The Indices ( and Appendices) of a Downturn

The Indices (and Appendices) of a Downturn

Penny Wisdom

By Emeka Uzoatu

Businesses are meant to thrive. This is why they are often referred to as going concerns. In this time their books, balanced  like a vehicle’s wheels, suffer no red-ink mutilations whatsoever. And come rain or shine, they can meet all their corporate and staff obligations. 

Also, this goes beyond just affording the payment of staff salaries, government taxes. and the like. At the end of each accounting cycle, there is still enough cash in the till to meet other responsibilities. Like, say, the social. Parties, for instance,are thrown at the toss of a coin for explainable and obscure anniversaries by both company and personnel.

However, like all other things, a time does come when, at least, some of these will no longer be possible. Like is said in popular usage, it often comes slowly. Then as the cause of the decline persists, it descends like the proverbial hammerfall. Forcing reality to stare boss and messenger alike in the face.

The Enemy Within.

The reason for this collapse might as well be internal. You know, perhaps the times may have become too good for the observance of rules. Lost in the euphoria of a boom, management often starts equating themselves to a demigod. At its apogee, expenses are now indulged in without recourse to income.

In most cases a profit-induced top-heaviness sees funds lavished on nonessentials. Like holidays and picnics. With entire families flying first class to remote locations just for the fun of it, with no leverage to the growth of the concern.

Family apart, in most cases sundry rules are thrown to the winds. For instance, square pegs and lackeys are hired into round holes, with nothing to contribute to the business but expense. 

With time mistresses and concubines also come into the picture…

Beyond the Border.

But, all things considered -like must -,the meltdown could also originate from an external ingredient. Like a government policy that has become rife these days. 

Take the case of this company that had made its fortune from the importation of rice for decades. The going, for them, had been as smooth as that of a well-oiled petrol engine. And, run by a prudent Alhaji, it’s top echelons only vacationed abroad via working trips to Asia’s rice havens. 

Indeed, they were literally cruising in an over-inflated bubble. Till one cold November morning when the nation woke up to the announcement of the ban of rice importation with immediate effect. Cut short, the tale of their ensuing struggle to re-establish themselves in the nation’s enterprise jungle is yet to get to its tail.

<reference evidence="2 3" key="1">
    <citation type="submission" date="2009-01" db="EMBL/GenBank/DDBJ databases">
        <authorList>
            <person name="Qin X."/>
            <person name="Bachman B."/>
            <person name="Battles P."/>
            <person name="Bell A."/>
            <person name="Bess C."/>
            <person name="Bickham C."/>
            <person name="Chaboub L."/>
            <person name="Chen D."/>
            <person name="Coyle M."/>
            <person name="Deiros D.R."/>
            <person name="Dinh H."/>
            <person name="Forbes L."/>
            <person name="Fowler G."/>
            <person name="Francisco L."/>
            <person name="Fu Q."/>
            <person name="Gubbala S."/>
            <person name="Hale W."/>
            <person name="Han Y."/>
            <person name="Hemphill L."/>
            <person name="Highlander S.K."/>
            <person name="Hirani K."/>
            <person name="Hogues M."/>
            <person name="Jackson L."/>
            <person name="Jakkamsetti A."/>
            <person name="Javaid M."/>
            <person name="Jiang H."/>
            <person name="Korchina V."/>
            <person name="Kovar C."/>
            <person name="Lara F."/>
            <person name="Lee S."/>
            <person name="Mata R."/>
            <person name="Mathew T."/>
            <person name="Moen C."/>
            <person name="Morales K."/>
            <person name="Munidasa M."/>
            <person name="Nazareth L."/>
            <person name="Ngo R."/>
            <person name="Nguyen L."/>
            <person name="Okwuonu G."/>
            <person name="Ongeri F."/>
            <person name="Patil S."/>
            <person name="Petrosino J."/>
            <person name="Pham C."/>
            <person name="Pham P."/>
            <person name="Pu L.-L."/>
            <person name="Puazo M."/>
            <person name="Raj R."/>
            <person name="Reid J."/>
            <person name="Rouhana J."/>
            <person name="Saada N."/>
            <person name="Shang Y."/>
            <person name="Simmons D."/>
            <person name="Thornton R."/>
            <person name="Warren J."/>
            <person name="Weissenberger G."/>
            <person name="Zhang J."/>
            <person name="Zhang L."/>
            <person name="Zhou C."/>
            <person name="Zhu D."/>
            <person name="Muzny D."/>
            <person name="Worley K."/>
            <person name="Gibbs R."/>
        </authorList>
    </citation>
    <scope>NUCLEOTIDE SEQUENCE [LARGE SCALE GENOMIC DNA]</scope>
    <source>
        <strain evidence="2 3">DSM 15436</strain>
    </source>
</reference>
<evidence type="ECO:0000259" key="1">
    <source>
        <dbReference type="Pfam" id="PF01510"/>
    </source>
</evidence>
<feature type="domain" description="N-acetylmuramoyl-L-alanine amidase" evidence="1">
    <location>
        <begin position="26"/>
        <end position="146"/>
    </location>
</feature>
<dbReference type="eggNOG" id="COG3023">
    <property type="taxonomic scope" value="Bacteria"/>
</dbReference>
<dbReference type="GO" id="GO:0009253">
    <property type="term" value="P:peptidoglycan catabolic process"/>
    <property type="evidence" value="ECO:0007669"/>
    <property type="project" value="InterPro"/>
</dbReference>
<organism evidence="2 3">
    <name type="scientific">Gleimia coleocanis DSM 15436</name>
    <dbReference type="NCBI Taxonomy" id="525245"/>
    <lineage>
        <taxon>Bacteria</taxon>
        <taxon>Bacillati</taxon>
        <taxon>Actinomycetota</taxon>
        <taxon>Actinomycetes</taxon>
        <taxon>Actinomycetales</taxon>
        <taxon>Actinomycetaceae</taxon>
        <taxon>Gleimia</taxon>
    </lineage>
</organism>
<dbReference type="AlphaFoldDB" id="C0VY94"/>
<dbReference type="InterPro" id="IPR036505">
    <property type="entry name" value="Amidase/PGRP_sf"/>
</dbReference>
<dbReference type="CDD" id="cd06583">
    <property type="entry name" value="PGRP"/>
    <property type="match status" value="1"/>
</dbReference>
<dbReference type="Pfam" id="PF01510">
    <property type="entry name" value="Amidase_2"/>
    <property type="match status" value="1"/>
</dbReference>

Talk of the cookie crumbling mid-bake and the ayes will definitely be having it. Just not unlike in all other sundry situations of similar scent. Most often, the first item to be jettisoned are the luxuries. They subsequently become a header of opportunities lost at the cost of the ensuing downturn.

A move, no doubt, necessitated because by then the afflicted would have addicted themselves to life on the fast lane. In no time paying accruing bills will start amounting to mountain climbs. Then the settlement of high bills ran up as the going was good will amount to albatrosses.

The Fury of the Sound.

While the above are struggling for adjustment within, problems of even higher potentials from without soon queue up surreptitiously. Perhaps the younger children had been enrolled in international schools at home while their seniors had since started college abroad.

And, like it is, initially the exchange rate of the Naira to the USdollar had been within the reach of your thriving concern. Presently with things no longer at ease, its tumbling rate has you in more than a quandary. 

Ominously, it has you repeatedly reminiscing of the good times past; when, no matter what, you could afford to watch JJ’s moustache grow in the eponymous American TV soap.

First, you start ruing all the vituperation you had caused your mouth to rain on the immediate-past government of your country. Most so, the unsavoury adjective you had joined the rest to use on its head. And just then you also find that even with a civilian background he had managed to keep the country safer than his cantonment-raised successor.

In tandem, you suddenly discover that the new man at the helm was unfit to undo the former’s shoelaces. Not minding he only began to wear them later in life. What with the academic disparity in their curriculum vitaes.

With the unrelenting downturn, one cannot but at last make meaning of the adage about want and need. How the former holds its balding head well above the latter’s hirsute growth in times like the enfolding. Silently one then falls in line with the rest of his compatriots in wishing for better times.

Emeka Uzoatu, a seasoned journalist and writer, is the editor of He writes the occasional column, Penny Wisdom.